Don’t be surprised if one of these days you hear a news report of a middle-aged woman getting into a brawl with someone in a mall parking lot. Spoiler alert: the middle-aged woman (I refuse to call myself old) could likely be me. And the dispute will be concerning able-bodied individuals using the spots reserved for handicap parking.
There is no singular description of the many offenders. They are of every age, every profession, and gender is not a determinant. Their only common trait is that they are healthy people capable of walking extra distances to their destination. In fact, many of them could use some extra exercise.
What they also have in common is a total disregard for the needs of others who are less mobile or unable to move without assistance.
It’s not as if I haven’t tried to make a point already. I do so by raising my eyebrows, staring down offenders, or cocking my head in a sideways fashion with palms upturned to say, “Really? What are you trying to pull here?” But so far, the guilty parties have avoided eye contact and either scurry into the mall or get in their vehicle and quickly drive away without looking back.
But I know it’s only a matter of time before some self-entitled person with no shame or remorse is going to push back. And the result is not going to be pretty. I have witnessed this abuse for far too long and I am ready to lock horns.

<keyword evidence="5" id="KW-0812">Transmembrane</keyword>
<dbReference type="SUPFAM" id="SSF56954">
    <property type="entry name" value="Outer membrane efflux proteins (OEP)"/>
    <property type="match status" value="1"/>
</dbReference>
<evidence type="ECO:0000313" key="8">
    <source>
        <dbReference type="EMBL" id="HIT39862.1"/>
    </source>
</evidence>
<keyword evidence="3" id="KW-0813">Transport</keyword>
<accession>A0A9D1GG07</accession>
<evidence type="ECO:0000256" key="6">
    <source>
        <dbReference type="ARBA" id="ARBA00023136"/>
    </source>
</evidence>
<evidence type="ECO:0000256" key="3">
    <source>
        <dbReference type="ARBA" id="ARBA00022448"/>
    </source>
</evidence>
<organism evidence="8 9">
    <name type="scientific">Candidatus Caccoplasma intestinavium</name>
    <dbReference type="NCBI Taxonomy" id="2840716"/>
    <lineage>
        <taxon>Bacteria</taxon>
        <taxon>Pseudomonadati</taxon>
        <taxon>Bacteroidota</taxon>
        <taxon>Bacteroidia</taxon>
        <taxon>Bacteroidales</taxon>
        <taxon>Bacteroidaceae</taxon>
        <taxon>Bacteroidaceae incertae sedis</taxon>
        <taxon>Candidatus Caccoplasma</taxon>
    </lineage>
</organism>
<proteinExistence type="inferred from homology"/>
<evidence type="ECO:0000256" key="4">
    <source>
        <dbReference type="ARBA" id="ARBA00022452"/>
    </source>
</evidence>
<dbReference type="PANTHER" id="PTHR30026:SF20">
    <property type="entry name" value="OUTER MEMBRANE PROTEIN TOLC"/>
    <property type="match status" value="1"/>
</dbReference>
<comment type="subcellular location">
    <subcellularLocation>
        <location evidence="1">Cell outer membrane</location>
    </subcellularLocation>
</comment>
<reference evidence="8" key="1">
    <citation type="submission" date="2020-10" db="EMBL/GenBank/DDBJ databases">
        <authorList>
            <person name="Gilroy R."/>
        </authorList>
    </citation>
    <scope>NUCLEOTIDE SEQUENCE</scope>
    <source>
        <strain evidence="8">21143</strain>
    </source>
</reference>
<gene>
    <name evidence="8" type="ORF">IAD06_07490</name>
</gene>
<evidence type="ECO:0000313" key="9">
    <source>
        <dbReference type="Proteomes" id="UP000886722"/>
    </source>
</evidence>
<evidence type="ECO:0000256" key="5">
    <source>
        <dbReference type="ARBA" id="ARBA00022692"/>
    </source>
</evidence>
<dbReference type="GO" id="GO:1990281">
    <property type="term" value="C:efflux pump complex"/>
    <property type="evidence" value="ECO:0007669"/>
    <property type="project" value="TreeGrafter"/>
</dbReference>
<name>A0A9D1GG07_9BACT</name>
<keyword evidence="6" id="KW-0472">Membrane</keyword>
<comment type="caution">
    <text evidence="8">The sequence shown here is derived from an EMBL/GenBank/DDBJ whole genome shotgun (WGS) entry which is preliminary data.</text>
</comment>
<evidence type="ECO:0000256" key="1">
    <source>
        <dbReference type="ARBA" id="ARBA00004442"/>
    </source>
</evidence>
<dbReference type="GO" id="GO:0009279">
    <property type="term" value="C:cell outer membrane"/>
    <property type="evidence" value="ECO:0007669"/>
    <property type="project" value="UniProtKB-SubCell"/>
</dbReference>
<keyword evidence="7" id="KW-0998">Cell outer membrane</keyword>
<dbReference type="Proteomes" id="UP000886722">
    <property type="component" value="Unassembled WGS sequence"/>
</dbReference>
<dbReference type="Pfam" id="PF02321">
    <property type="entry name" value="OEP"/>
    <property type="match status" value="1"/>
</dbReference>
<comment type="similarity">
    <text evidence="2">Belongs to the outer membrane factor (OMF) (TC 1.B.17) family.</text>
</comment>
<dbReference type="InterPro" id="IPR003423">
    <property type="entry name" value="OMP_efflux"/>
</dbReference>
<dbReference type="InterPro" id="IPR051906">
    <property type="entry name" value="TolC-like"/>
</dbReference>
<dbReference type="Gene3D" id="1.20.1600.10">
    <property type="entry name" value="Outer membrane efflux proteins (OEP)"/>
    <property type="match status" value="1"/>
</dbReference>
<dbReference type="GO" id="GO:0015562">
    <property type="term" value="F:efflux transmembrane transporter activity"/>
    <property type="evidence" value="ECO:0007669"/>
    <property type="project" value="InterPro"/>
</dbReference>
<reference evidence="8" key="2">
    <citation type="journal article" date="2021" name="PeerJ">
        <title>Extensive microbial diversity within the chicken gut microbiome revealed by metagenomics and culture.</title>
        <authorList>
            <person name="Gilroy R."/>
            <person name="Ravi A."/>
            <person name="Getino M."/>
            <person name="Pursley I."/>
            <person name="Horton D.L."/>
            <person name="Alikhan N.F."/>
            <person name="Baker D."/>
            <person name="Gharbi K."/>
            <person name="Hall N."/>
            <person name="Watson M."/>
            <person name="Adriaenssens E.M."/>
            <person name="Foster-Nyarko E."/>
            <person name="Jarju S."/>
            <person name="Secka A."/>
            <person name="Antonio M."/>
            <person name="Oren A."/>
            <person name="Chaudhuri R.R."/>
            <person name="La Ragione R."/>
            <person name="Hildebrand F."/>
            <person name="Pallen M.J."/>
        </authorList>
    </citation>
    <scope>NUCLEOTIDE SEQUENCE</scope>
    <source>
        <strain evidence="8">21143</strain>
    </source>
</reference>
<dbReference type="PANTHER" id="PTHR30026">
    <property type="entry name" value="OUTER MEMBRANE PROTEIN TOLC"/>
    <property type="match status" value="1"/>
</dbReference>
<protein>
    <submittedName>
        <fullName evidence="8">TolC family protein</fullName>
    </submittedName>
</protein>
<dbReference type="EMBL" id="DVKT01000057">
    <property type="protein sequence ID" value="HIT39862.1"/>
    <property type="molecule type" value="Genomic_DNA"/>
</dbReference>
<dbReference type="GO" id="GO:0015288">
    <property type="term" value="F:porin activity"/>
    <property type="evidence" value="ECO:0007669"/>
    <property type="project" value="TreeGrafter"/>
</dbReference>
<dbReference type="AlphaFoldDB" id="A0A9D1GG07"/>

Maybe it’s because I know so many older folks who are trying their best to still live independent lives but have difficulty getting around. Or it could be that family who needs to get their child into a wheelchair so that the entire family can enjoy an outing together. Whatever the need, those spots are reserved for those folks who just require a little extra consideration and assistance.
But, for whatever reason, that very visible sign designating handicap parking seems to be ignored by many people. Instead of being glad that they can get around without difficulty, they have no qualms about pulling into the spot so close to the front doors. (And it doesn’t matter if you are only going to be gone for a couple of minutes, or you are just picking something up.)
When able-bodied individuals use that convenient spot, someone with a walker is forced to walk further. Or someone with a wheelchair might not even be able to unload in a regular spot.
A few weeks ago a group of young people pulled into a handicap stall. I watched with interest as four perfectly fit fellows emerged from the car. But before doing so the driver leaned over and pulled out a handicap parking sign and hung it on the mirror. As all four loped away with no difficulty whatsoever, I wanted to shout, “Just because grandma has a handicapped designation doesn’t mean you can or should use it for yourself!”
Maybe I should have said something. Maybe if more of us showed our displeasure at people abusing these designated parking spots, we can stop the practice. Public scrutiny and public shaming can sometimes be a powerful influencer.
I hope so, because I don’t know if I can tolerate much more of this inconsiderate ignorance, and I really don’t want to get into a rumble in the parking lot.